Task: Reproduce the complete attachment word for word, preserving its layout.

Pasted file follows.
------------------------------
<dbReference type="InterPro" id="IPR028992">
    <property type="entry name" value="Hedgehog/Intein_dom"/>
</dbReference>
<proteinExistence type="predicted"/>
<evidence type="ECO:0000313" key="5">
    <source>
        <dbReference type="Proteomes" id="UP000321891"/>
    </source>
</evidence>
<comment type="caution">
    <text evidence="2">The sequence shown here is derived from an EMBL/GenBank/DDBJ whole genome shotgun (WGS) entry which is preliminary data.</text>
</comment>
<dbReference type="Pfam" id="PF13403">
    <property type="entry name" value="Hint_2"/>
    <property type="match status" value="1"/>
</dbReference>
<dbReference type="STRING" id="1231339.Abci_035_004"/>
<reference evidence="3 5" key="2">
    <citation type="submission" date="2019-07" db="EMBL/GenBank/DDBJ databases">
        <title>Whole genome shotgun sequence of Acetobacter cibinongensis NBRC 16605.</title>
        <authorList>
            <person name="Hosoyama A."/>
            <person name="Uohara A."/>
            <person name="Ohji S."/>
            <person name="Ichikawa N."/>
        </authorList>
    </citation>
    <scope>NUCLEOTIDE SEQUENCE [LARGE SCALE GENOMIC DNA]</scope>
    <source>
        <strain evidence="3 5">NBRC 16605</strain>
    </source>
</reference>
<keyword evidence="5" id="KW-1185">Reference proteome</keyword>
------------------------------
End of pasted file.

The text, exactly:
<dbReference type="InterPro" id="IPR028992">
    <property type="entry name" value="Hedgehog/Intein_dom"/>
</dbReference>
<proteinExistence type="predicted"/>
<evidence type="ECO:0000313" key="5">
    <source>
        <dbReference type="Proteomes" id="UP000321891"/>
    </source>
</evidence>
<comment type="caution">
    <text evidence="2">The sequence shown here is derived from an EMBL/GenBank/DDBJ whole genome shotgun (WGS) entry which is preliminary data.</text>
</comment>
<dbReference type="Pfam" id="PF13403">
    <property type="entry name" value="Hint_2"/>
    <property type="match status" value="1"/>
</dbReference>
<dbReference type="STRING" id="1231339.Abci_035_004"/>
<reference evidence="3 5" key="2">
    <citation type="submission" date="2019-07" db="EMBL/GenBank/DDBJ databases">
        <title>Whole genome shotgun sequence of Acetobacter cibinongensis NBRC 16605.</title>
        <authorList>
            <person name="Hosoyama A."/>
            <person name="Uohara A."/>
            <person name="Ohji S."/>
            <person name="Ichikawa N."/>
        </authorList>
    </citation>
    <scope>NUCLEOTIDE SEQUENCE [LARGE SCALE GENOMIC DNA]</scope>
    <source>
        <strain evidence="3 5">NBRC 16605</strain>
    </source>
</reference>
<keyword evidence="5" id="KW-1185">Reference proteome</keyword>